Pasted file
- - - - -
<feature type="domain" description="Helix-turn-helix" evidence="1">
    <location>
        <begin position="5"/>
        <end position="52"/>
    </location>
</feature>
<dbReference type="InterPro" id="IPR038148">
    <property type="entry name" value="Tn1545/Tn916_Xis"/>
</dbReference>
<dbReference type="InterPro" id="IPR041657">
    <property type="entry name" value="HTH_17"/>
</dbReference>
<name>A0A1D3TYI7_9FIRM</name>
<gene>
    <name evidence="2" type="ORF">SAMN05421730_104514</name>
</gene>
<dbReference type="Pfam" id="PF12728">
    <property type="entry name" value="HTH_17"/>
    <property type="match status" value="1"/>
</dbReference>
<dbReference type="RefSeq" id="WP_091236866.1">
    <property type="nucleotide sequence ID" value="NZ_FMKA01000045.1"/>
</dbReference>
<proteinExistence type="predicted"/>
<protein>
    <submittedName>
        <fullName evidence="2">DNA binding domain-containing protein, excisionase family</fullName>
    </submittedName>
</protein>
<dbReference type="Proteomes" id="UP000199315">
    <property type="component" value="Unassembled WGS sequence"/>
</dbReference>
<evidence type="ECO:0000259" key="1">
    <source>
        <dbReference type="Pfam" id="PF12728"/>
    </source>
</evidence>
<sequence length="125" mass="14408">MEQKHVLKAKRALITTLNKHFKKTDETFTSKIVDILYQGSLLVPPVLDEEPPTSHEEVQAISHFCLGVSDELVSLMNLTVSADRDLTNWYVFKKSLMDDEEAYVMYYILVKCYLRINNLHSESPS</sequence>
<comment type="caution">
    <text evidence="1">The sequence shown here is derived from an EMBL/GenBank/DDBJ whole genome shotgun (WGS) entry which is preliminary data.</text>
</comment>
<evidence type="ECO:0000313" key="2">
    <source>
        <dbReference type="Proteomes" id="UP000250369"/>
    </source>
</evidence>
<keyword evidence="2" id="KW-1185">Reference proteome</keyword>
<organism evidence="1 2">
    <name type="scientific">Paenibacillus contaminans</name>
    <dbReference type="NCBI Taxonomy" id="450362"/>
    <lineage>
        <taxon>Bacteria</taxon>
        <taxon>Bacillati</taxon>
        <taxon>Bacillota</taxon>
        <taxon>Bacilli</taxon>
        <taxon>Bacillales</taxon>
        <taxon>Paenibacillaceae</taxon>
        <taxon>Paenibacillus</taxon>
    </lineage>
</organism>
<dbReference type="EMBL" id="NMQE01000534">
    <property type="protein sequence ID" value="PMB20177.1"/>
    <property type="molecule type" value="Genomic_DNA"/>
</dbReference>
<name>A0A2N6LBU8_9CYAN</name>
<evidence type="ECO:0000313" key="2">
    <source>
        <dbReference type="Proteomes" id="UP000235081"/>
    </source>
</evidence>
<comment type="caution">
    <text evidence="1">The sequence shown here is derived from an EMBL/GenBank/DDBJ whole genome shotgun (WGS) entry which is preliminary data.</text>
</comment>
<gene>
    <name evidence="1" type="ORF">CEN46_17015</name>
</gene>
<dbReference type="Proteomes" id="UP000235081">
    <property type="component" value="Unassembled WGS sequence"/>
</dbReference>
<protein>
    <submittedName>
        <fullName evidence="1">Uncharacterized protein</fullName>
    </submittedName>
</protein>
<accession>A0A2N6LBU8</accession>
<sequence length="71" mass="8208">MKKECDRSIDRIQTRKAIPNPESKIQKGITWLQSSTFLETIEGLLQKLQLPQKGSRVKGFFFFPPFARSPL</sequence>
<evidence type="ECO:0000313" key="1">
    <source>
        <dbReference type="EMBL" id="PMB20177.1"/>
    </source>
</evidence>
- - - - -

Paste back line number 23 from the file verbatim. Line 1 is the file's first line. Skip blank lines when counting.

</dbReference>